COLUMBIA — Despite delays, many of Columbia's trail projects are nearing completion.
Whether it's rainy weather, engineering issues or paperwork required by the federal government, trail projects from both GetAbout Columbia and the Department of Parks and Recreation have lagged behind schedule — sometimes by more than a year.
But several projects are under construction and are planned to be finished by the end of the year. Construction on many other projects is scheduled to begin by that time.
For example, Bridges 12 and 13 on the MKT Nature and Fitness Trail, which were closed for replacement in January, are scheduled to reopen Friday afternoon.
Just in time for football season, a new sidewalk is scheduled to open along Stadium Boulevard between Providence Road and College Avenue.
Here's an update on Columbia’s trail projects:
In this case, weather is the culprit.
The replacement of Bridges 12 and 13, located between Scott Boulevard and the Twin Lakes Recreation Area, has been beleaguered by weather delays, said Richard Perkins, an engineering aide with the Parks and Recreation Department.
In total, crews lost 67 days of work on the project, Perkins said. When construction began in January, plans were to have both bridges ready for spring.
For Bridge 13, completed March 6, snow and cold weather often kept crews from work.
For Bridge 12, high water in the Hinkson Creek — caused by heavy rainfall or runoff from the creek's watershed — often washed out the temporary low-water crossing that crews built to access the construction site, Perkins said. When the access point was underwater, crews couldn't work, resulting in 35 days of delays.
The final span of Bridge 12 was set in place July 2.
The trail has been open on an intermittent basis for the past couple weeks while crews finish up the project, said Mike Griggs, manager of parks and recreation services.
Perkins said the trail will be fully open as soon as the contractor finishes resurfacing the trail Friday afternoon.
Trail users said they were excited to use the bridges but did not seem too bothered by the delays.
"Nothing they can do about it when they're dealing with water," said cyclist Ben Kutz, 66, who stopped to watch the construction July 2.
"To me, you got several trailheads you can grab, so you're never too inconvenienced," said runner Steve McDaniel, 54.
Piper Brintnall, 27, said she was looking forward to using the new bridges.
"It'll be interesting to see how it looks and how it feels to run across," she said.
Although the bridge project is finishing late, Griggs estimated the final cost would be about 5 percent below budget.
The Parks and Recreation Department projected the bridges would cost $507,000, and the department has spent $470,000 to date.
The main problem for GetAbout projects has been the natural slowness of working with federal funds, said Ted Curtis, the Bike/Ped Program manager at GetAbout Columbia.
GetAbout Columbia manages the $22 million in federal funds that were awarded to the city when it was chosen to participate in the Federal Highway Administration’s Nonmotorized Transportation Pilot Program in 2006.
Curtis said paperwork has caused most of the delays.
“It’s just the federal process that makes it slow,” Curtis said. “It’s a whole bunch of different steps you have to go through.”
Curtis said some delays have been weather-related, particularly with Providence Bikeway South, which will run along Providence Road from Rock Bridge Elementary School to Green Meadows Road.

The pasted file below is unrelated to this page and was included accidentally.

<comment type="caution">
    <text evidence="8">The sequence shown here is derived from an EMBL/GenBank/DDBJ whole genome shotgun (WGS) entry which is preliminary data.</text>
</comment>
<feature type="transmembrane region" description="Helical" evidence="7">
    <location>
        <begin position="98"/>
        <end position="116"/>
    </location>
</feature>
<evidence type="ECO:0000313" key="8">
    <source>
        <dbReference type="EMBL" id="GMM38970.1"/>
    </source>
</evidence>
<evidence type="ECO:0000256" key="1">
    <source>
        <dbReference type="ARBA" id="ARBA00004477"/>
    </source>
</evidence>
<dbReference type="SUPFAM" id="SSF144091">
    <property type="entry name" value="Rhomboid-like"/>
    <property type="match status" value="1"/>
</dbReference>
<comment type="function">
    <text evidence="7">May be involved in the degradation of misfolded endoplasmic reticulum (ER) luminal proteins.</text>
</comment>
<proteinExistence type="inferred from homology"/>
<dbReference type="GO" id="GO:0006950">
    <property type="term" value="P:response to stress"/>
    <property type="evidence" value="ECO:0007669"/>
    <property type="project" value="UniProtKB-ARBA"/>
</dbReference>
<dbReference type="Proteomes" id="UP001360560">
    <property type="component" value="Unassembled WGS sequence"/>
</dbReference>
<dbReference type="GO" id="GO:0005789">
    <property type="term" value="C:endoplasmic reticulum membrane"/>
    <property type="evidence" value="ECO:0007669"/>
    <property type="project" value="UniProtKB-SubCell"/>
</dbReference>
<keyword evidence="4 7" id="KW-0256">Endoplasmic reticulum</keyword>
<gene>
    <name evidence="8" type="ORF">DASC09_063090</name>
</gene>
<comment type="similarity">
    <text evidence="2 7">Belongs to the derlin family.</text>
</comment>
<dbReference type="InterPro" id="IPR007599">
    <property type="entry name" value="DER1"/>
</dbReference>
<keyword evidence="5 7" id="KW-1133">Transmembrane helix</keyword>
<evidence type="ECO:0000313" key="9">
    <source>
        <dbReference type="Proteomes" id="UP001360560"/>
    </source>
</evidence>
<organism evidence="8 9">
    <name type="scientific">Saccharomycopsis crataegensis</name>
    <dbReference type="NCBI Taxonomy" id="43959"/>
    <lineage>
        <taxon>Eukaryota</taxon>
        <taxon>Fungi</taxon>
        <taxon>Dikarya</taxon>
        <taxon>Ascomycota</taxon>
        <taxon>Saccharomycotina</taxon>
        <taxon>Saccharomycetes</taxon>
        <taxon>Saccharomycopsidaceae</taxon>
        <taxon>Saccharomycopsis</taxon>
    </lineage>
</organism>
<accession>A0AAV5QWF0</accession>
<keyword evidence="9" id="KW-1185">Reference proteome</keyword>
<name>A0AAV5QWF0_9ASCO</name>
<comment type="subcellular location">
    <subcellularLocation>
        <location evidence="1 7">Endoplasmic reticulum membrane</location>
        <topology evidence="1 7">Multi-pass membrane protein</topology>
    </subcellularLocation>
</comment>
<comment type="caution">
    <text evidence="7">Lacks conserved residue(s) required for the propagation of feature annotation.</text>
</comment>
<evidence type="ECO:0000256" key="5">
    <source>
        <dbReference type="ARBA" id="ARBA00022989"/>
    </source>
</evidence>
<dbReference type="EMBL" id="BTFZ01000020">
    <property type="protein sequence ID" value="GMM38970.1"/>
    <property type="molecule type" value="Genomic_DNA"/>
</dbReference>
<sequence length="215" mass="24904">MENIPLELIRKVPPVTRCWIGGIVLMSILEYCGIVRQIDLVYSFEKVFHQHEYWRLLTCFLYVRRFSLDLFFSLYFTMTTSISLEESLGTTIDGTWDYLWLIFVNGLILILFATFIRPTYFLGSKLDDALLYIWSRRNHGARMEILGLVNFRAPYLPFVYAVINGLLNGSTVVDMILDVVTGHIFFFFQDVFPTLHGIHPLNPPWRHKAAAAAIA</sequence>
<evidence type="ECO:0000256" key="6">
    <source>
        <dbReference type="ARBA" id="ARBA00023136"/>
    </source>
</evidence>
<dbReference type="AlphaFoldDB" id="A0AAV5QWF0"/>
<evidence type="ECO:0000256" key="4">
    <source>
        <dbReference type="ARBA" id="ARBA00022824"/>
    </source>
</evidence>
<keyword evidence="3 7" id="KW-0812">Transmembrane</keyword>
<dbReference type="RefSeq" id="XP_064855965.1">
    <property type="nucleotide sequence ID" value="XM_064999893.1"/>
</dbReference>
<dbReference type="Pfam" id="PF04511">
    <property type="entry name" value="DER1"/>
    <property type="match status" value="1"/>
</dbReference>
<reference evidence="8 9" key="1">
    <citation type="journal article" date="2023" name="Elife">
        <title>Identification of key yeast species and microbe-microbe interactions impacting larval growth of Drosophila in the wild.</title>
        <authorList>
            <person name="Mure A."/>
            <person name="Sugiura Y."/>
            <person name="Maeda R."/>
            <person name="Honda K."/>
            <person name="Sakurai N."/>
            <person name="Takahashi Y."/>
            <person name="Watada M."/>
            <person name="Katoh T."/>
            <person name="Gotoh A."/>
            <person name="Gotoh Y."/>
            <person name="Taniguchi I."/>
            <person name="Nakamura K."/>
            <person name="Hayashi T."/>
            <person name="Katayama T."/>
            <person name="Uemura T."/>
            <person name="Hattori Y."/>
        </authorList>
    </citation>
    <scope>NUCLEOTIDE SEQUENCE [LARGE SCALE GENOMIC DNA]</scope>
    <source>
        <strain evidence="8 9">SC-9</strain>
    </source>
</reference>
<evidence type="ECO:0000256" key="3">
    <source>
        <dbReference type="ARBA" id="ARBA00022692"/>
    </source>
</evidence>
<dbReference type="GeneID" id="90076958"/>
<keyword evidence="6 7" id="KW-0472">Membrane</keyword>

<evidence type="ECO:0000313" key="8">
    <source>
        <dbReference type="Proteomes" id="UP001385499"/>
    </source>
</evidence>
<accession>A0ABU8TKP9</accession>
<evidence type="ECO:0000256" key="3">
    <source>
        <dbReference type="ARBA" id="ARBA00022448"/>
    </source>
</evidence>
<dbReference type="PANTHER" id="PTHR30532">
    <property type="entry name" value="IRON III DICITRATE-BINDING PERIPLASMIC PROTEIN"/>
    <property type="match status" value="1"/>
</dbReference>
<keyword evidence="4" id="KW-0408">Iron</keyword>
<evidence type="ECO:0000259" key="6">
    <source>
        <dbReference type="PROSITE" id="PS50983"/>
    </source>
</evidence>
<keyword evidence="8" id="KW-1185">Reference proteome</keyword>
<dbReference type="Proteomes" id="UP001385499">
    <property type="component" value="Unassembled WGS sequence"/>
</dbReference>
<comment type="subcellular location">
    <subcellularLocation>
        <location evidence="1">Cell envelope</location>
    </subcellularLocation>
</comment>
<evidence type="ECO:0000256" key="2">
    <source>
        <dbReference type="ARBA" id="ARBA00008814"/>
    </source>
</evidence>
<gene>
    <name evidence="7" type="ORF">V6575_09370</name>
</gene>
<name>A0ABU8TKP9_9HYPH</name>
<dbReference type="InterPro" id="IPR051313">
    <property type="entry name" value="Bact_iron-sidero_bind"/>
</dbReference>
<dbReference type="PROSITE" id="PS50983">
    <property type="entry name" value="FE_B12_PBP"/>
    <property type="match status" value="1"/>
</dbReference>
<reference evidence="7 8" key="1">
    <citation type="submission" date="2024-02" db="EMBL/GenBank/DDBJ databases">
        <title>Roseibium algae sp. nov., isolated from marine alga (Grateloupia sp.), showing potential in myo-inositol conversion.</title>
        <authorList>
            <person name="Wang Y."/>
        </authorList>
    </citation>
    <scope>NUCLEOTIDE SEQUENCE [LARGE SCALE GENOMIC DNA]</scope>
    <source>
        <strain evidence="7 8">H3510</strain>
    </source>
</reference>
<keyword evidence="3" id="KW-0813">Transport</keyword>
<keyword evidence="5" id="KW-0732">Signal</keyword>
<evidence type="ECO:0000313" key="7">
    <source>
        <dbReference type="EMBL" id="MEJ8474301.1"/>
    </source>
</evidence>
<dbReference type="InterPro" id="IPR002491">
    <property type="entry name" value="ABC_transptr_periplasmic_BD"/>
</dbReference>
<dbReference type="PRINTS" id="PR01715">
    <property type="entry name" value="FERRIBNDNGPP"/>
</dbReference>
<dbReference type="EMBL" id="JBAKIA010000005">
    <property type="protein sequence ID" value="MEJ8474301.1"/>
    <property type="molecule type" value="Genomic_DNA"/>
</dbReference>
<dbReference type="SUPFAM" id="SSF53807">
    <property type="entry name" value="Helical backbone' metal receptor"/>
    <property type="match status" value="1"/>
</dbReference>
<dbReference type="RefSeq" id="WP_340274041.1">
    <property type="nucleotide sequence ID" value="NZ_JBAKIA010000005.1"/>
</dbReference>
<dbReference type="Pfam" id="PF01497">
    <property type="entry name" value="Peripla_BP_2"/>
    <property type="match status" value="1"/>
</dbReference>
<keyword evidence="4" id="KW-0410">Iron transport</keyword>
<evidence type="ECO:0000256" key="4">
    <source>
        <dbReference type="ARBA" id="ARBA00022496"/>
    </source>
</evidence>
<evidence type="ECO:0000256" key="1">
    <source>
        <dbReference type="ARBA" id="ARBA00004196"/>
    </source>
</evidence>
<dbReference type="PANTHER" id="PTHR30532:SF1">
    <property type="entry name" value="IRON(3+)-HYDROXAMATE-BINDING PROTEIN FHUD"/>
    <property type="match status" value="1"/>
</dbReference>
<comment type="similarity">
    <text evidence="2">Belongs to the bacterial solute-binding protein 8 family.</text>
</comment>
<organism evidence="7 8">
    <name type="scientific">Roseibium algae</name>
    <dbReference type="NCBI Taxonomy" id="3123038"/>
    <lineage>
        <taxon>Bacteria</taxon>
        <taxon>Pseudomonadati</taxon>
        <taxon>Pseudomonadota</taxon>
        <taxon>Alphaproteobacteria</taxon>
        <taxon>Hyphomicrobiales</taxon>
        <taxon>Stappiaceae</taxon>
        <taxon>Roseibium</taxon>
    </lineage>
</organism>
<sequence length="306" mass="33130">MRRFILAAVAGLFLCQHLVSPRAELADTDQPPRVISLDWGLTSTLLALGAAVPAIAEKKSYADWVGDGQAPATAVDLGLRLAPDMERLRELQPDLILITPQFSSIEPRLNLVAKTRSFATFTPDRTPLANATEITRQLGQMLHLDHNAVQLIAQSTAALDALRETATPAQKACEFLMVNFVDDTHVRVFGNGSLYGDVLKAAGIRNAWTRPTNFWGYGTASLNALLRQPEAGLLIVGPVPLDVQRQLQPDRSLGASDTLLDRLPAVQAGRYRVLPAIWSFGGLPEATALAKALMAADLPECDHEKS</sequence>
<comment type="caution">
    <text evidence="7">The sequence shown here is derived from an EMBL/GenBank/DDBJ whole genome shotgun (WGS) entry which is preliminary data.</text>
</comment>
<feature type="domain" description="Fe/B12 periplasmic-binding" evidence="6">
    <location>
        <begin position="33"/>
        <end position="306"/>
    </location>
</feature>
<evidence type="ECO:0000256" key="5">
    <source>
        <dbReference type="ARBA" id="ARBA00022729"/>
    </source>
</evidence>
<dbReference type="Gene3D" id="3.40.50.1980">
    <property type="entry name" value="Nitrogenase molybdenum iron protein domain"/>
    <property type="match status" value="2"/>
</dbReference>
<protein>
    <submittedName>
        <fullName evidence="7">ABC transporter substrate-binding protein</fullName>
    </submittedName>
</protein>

That trail was previously scheduled to be done in March. Curtis said it is now scheduled to open in September, weather permitting.
Deadline for GetAbout report extended
Columbia is one of four communities participating in the federal pilot program. All four are behind schedule, Curtis said.
For that reason, he said, the deadline to submit a progress report to the Federal Highway Administration has been extended to the fall of 2011.
Originally, each community was to report by the end of this year.
“We and all the other (participating cities) didn’t have the projects done in time,” Curtis said. “Before the projects were done, it didn’t make sense to report.”
Additionally, Curtis said, it looks likely that the Federal Highway Administration will offer more funding and further extend the pilot program.
He said the city is looking at future projects should the program receive more money, but that nothing was certain.
Curtis said he expects the majority of GetAbout Columbia’s biggest projects to be completed within 18 months.
“We’re really coming down to the homestretch on the process,” he said.
The Hominy Branch: A 'critical' trail
No trail links central Columbia to the eastern side of U.S. 63.
That will change with the construction of the Hominy Branch Trail, which will extend from the area of Stephens Lake Park — through The Links at Columbia, 5000 Clark Lane — to reach neighborhoods north of Interstate 70.
“(The Hominy Branch Trail is) going to be probably the most critical trail we put in — and one of the most complicated, too,” Curtis said.
He said the Hominy Branch is complicated because workers must put in sewer and water lines along the trail route before the trail itself can be built.
The trail is critical because it connects the northeastern part of Columbia to the trail system, he said.
From Stephens Park, trail users will have access to Columbia's new Bike Boulevard, which will lead west to the downtown area.
They will also be able to link up with a new pedway — an extra wide sidewalk — that will run south along Old 63 to the Grindstone Nature Area.
There, bicyclists, runners and walkers can access the Hinkson Creek Trail, which leads west to the MKT.
The Bike Boulevard is scheduled to be finished next month.
The Old 63 pedway is slated for completion by October 2011.
The Hominy Branch Trail is scheduled to open in November 2011, about 11 months after an earlier projection.
Philip Dooley, 52, lives on Lansing Avenue, which will tie into the new trail.
“It'd be really sweet if I could walk right down there and have this connection to our city trail system," Dooley said. "Somebody could start out in our area and hit the Katy. That would be awesome for fun.”
Sandy Ward, 51, lives nearby on Woodridge Court. She said she was looking forward to using the new trail.
“I’m really excited for the bike trails to link up to this neighborhood, and I think a lot of people will use it,” she said.
Ward's son, Blake, 15, said he didn't mind the delays too much.
“We never really had a trail here before, so I can wait a little while,” he said.